Raimondo sues over marijuana regulatory power; GA signals it was already relinquishing provision

Updated at 6 p.m.

REGULATION LITIGATION: Gov. Gina M. Raimondo filed a lawsuit calling budget provisions passed by the General Assembly in the fiscal 2020 budget giving veto power to the GA regarding marijuana and hemp regulations unconstitutional. / PBN FILE PHOTO/ARTISTIC IMAGES
REGULATION LITIGATION: Gov. Gina M. Raimondo filed a lawsuit calling budget provisions passed by the General Assembly in the fiscal 2020 budget giving veto power to the GA regarding marijuana and hemp regulations unconstitutional. / PBN FILE PHOTO/ARTISTIC IMAGES

PROVIDENCE – Gov. Gina M. Raimondo on Tuesday filed a lawsuit in Superior Court that argues against a provision of the fiscal 2020 budget for Rhode Island that require legislative approval of marijuana and hemp regulations.

The governor argues the provision, located in article 15 of the budget, is a violation of the constitutional guarantee of separation of powers law by having the General Assembly grant itself the power to veto executive regulations governing marijuana and hemp. In her announcement, Raimondo’s office said such a violation “opens the door for inside dealing.”

Speaking later on Tuesday with reporters at the Wexford Innovation Center, Raimondo drew a comparison to the provision and events in Fall River, where Mayor Jasiel F. Correia II is accused of demanding bribes from marijuana vendors looking to set up shop within city limits.

“That is exactly what you worry about,” she said. “The medical marijuana business is a new industry, it’s a growing industry, it’s an opportunity to create revenue and create jobs. But it’s also an opportunity for corruption.”

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Correia denies wrongdoing. He recently took a leave of absence and suspended his reelection campaign, but retains the title of mayor and the $119,000 salary that goes with it. Raimondo said she was not trying to link R.I. legislative leaders and Correia, but rather highlight a provision she sees as  “reminiscent of the old way of doing things in Rhode Island, when legislators did special favors for their friends and special folks”

Her lawsuit names both House Speaker Nicholas A. Mattiello, D-Cranston, and Senate President Dominick J. Ruggerio, D-Providence, in their official capacities.

“Medical marijuana is a new and growing industry, and we have a responsibility to regulate it in a way that’s open, transparent and fair for businesses and consumers,” said Raimondo in a statement. “We can’t go back to the old way of doing things, when business decisions were made through inside deals and behind-the-scenes influence. This is a clear violation of separation of powers, and we’re asking the court to intervene.”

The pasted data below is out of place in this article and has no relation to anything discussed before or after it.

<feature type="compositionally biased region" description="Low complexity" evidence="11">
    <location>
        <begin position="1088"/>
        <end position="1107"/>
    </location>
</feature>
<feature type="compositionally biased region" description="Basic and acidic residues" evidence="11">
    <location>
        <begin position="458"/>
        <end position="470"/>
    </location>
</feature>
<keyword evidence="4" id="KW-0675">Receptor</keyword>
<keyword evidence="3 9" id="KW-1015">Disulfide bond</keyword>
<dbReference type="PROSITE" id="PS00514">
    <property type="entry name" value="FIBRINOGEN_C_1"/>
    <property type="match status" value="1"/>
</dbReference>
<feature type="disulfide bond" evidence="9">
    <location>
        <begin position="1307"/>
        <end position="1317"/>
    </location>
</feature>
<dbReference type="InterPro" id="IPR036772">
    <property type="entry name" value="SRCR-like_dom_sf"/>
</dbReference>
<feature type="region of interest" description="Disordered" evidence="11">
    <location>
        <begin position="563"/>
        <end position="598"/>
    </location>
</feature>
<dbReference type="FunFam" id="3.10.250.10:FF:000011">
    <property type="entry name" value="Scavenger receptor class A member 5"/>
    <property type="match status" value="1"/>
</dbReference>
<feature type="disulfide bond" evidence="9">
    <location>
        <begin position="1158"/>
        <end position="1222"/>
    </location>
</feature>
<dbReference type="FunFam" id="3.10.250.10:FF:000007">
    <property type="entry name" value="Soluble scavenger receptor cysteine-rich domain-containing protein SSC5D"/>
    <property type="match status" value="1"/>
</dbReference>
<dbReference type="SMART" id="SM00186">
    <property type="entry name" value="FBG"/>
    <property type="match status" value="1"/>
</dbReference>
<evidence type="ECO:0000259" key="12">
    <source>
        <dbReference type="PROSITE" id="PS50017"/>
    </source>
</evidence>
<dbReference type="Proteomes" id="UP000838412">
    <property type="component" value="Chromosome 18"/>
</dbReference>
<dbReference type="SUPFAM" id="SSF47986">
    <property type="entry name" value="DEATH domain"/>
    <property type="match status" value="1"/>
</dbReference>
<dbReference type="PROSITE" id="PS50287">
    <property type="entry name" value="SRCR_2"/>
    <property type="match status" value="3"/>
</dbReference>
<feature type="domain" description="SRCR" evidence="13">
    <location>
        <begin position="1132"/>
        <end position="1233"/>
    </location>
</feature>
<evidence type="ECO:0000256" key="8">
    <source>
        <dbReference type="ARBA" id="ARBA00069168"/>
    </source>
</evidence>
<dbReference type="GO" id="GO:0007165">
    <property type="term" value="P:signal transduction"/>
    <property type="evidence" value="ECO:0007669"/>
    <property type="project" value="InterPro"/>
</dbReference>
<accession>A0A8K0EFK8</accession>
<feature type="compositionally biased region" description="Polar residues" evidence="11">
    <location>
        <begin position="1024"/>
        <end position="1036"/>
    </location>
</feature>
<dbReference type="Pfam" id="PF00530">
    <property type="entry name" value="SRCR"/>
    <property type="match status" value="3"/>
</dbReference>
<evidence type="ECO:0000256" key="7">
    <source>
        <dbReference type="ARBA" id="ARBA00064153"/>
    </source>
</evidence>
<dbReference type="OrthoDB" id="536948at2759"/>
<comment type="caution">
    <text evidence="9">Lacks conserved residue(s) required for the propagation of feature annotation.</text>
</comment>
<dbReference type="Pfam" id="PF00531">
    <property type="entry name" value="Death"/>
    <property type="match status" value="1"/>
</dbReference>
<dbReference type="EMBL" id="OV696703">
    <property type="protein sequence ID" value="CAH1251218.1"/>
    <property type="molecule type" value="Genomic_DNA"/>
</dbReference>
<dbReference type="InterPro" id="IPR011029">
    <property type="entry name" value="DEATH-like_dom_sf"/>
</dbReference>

As part of the lawsuit, the governor is seeking an immediate injunction.

The lawsuit claims that regulatory power of the hemp and marijuana industry belongs with the R.I. Department of Business Regulation and the R.I. Department of Health.

The governor said the Department of Business Regulation anticipates proposing regulations for public comment next month, adding that the regulations under consideration will propose a lottery system in which all serious, qualified businesses will have a chance to enter to expand in the state’s medical-marijuana market.

The House and Senate claimed on Tuesday they had already planned to remove the provisions that gave them veto power over regulations after hearing from the governor’s office that it strongly objected to additional General Assembly oversight. The GA also said it would seek to enforce oversight through committee.

“This is an unnecessary expense by the governor of state taxpayers’ dollars and judicial resources because the General Assembly leadership has already indicated that legislation will be introduced in January to remove this provision in the law,”  House and Senate spokesmen Larry Berman and Greg Pare said in a joint statement.

Raimondo said Mattiello included the provision in the budget despite being aware of her administration’s opposition to it. She said the speaker’s plan to introduce legislation now to remove it contradicted earlier conversations she’d had with him.
“That is an abrupt and rapid change in his position after he got wind that we were going to file this lawsuit,” she said. “If he’s serious about [removing the provisions], then hopefully he will drop any opposition to this suit and let the court weigh in.”

Berman, in a separate statement on Monday, said the House “intends to have discussions [on the budget provision] in the near future with the Senate. The House continues to believe this is an issue that needs significantly enhanced oversight and will fulfill this function through our Oversight Committee.”

(Updates throughout with Raimondo comment.)

Chris Bergenheim is the PBN web editor. You may reach him at Bergenheim@PBN.com.

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